About Step Together
Step Together is an early intervention helpline and online service to help you, if you know someone that may be headed down the path to violent extremism.
This service has been developed to provide a safe space where people’s key support networks (family, friends and acquaintances), can find information and advice on the role they can play in helping someone avoid participation in ‘violent extremism’ – the act of trying to effect political or social change using violence.
Step Together is funded by the NSW Government as an early intervention CVE service, as part of a $47 million package to fight violent extremism, with more than 240 community groups consulted on the purpose and design of the service. It is not a reporting service, we are here to offer information, advice and referrals.
What is violent extremism?
‘Violent extremism’ refers to a person or group who justify or use fear, terror and violence to achieve ideological, political or social change.
Violent extremism can come from any side of the political spectrum, any religion, race or other grouping. The key defining behaviour that makes this a problem for our society is the use of violence to pursue goals for change.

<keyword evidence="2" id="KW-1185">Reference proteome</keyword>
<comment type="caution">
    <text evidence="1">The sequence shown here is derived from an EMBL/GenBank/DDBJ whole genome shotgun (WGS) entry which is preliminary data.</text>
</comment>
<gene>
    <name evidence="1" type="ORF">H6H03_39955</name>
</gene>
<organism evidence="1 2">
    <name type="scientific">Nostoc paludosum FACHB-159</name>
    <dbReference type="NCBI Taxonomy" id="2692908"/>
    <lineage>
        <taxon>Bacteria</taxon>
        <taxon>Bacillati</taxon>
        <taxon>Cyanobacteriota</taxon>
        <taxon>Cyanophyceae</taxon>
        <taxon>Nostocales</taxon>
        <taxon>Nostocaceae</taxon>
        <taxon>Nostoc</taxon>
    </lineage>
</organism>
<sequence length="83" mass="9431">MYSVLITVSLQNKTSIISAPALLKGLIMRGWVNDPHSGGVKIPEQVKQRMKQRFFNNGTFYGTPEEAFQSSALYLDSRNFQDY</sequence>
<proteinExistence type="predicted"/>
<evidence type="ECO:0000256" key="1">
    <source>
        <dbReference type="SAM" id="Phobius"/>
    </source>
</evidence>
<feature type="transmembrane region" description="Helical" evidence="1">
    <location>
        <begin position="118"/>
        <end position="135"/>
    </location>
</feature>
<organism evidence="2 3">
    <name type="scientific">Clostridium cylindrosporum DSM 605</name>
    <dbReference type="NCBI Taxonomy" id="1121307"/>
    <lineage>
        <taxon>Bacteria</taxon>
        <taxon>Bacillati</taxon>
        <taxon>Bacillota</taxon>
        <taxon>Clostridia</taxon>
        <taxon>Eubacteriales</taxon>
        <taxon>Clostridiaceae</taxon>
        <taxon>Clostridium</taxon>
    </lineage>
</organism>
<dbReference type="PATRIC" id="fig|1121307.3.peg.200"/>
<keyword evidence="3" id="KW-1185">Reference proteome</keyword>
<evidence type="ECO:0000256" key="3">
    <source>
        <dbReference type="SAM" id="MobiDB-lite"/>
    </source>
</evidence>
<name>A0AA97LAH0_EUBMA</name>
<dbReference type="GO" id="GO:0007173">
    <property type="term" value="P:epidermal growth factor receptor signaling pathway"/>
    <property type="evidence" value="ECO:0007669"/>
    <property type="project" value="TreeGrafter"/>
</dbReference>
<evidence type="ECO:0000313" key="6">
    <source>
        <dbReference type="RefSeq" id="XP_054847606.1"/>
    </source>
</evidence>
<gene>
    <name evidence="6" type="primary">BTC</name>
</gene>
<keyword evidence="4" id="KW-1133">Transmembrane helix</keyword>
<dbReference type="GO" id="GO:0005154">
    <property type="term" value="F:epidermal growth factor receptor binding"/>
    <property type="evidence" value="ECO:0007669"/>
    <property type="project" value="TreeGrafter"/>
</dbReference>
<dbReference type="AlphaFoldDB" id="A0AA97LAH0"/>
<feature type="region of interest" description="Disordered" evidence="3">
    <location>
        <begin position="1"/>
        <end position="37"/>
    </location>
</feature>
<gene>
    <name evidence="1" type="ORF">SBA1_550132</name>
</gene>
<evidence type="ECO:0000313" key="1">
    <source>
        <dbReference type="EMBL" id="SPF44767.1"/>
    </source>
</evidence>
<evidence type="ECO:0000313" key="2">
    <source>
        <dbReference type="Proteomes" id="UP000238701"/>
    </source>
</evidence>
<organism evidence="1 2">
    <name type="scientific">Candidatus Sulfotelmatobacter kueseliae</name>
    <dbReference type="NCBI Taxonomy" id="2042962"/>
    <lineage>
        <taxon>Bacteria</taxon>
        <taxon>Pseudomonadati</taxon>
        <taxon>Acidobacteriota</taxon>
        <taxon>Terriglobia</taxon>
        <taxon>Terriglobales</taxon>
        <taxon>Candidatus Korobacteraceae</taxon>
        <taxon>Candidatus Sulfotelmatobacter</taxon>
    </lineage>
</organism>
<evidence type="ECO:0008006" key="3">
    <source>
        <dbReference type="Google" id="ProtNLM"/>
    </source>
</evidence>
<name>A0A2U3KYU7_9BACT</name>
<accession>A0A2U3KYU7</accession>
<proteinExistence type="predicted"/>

Step Together aims to work with the community using an early intervention countering violent extremism (CVE) model, to identify behaviours that are of concern and provide advice and referrals to services that can help before anything dangerous happens.
What does Step Together do?
Through this website and our helpline, Step Together provides an ‘early intervention’ CVE service with advice, information and referrals to people who are concerned that someone they know may be headed down the path of violent extremism.
We aim to divert people from participating, by addressing the social problems that are often associated with violent extremism before it becomes a bigger issue. We know that in many cases, it is people’s support networks that can play a crucial role in dissuading people from heading down this path.
Our trained support staff are available to answer your questions and help you with your concerns. The helpline provides a support service so you can assist those you’re worried about.
The helpline is available from 7am to 9pm every day.
What happens to my information?
This service is not about reporting individuals; it is about helping people’s support networks with information and advice.
Our service is independent of government, police and other authorities and it is only in the event of a serious and imminent risk to the safety of yourself and others that we are obligated to report the situation, to ensure your safety and that of others. This is a legal requirement and standard practice for counselling services, including domestic violence, child protection and suicide services.